Document destruction companies vary in the methods used to physically destroy confidential documents. Most services use straight-cutting, where paper is cut into thin strips. A more secure alternative (although more expensive and time-consuming) is cross-cutting, where the paper is reduced to small pieces. Some services offer both. Other methods include particle-cut shredders or disintegrators that can reduce paper down to even smaller pieces or particles.
Destruction paper size
The size which strips or pieces are reduced down to determines the security level; the higher the level the smaller the remains. Level 1 and Level 2, for example, requires 12 mm or 6 mm strips respectively, whereas a Top Secret document may require Level 6, 0.8 mm x 4 mm particles. With extreme persistence, or by scanning document fragments and using a computer programme, document reconstruction is a marginal possibility. Particularly sensitive information may therefore require higher levels of destruction.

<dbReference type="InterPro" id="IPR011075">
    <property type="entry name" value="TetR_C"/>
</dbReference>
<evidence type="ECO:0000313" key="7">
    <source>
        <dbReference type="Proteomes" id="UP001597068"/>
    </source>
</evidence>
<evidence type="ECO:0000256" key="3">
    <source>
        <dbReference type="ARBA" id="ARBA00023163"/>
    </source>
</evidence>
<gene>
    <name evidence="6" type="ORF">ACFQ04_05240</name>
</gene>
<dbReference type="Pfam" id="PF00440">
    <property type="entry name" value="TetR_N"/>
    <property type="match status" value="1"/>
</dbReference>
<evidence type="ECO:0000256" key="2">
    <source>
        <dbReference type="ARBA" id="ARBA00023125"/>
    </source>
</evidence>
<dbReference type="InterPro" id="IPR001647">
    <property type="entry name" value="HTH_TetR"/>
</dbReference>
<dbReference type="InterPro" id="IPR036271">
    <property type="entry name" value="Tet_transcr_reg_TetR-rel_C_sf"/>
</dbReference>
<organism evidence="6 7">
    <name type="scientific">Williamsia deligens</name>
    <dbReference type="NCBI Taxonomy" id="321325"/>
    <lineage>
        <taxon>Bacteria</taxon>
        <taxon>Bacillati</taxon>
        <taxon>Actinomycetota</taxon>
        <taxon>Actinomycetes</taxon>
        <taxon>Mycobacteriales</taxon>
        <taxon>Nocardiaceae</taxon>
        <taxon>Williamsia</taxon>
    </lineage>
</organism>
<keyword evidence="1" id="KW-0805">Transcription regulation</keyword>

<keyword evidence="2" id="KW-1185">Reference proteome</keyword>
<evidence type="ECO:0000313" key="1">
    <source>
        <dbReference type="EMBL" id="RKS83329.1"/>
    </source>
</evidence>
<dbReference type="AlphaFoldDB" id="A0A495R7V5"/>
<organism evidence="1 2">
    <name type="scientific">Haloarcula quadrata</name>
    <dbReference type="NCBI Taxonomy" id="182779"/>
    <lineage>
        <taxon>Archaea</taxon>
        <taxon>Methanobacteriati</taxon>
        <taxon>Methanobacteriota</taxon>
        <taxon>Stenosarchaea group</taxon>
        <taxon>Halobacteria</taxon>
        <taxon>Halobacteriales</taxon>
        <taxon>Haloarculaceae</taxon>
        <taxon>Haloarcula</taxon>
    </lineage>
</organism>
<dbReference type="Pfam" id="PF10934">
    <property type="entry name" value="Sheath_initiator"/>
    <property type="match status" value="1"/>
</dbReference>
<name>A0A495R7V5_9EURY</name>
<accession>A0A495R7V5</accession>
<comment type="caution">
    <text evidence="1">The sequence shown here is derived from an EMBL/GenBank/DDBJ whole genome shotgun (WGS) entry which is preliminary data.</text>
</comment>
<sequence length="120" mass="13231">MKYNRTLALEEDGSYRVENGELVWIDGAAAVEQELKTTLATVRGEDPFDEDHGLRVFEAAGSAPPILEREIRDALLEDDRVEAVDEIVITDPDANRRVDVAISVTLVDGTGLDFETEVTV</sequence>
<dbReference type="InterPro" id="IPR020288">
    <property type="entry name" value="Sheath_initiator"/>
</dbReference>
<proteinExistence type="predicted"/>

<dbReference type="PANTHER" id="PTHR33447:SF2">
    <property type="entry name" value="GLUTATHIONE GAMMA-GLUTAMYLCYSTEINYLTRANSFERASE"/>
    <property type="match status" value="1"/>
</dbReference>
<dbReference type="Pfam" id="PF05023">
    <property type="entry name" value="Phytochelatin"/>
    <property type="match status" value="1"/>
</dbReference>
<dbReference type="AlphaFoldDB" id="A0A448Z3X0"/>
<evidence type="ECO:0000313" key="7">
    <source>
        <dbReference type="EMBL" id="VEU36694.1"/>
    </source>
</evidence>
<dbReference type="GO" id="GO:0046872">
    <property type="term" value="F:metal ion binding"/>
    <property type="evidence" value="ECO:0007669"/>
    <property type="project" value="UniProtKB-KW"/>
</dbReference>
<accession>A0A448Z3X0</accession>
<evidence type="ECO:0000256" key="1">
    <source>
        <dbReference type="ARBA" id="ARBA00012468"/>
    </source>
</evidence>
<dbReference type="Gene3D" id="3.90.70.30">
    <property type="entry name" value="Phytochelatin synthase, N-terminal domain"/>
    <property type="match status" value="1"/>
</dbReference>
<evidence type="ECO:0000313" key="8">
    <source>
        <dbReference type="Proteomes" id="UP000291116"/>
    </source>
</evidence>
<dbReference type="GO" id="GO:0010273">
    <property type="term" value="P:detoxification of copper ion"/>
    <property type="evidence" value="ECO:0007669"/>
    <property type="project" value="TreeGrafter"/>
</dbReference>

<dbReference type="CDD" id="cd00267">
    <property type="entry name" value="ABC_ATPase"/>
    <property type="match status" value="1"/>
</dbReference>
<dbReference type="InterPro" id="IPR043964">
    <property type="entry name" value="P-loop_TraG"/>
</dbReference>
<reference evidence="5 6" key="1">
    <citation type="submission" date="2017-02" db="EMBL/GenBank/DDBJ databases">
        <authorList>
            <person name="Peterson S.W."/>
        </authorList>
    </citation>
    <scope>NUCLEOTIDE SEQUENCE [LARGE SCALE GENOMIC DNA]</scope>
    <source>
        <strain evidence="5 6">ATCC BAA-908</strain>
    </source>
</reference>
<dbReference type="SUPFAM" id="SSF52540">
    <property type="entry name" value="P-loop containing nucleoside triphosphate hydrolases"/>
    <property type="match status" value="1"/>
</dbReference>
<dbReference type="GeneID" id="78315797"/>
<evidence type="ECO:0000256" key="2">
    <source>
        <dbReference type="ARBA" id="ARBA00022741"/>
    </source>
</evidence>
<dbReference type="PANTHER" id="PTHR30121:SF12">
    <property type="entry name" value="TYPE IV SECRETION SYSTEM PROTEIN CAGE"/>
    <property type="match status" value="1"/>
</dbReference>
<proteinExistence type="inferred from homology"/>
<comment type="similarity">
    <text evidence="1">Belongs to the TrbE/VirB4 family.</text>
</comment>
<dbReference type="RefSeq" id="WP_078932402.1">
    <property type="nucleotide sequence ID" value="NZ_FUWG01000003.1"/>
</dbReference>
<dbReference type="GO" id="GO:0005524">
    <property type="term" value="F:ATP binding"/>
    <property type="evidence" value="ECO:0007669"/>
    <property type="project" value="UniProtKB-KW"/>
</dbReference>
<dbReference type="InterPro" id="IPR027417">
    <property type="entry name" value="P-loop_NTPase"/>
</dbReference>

The final stage for any destroyed information is recycling. Document destruction companies have programmes where the recycling is outsourced after documents are destroyed. Ministry for the Environment guidelines for implementing office recycling systems suggest that on average 76% of office waste could avoid the landfill (a figure based on waste sorts of material from 90 offices in Christchurch). It is recommended that while confidential information requires the services of a document destruction company, you should check what kind of recycling programme your designated company has in place.
Paper isn't the only kind of media that may require secure destruction. Most document destruction companies also offer the destruction of other media such as discs and hard drives. So long as there is any trail of information, filed on paper or digitally, to sustain the information and records saturated world in which we live, document destruction companies will always occupy an important niche in protecting the confidentiality of this information.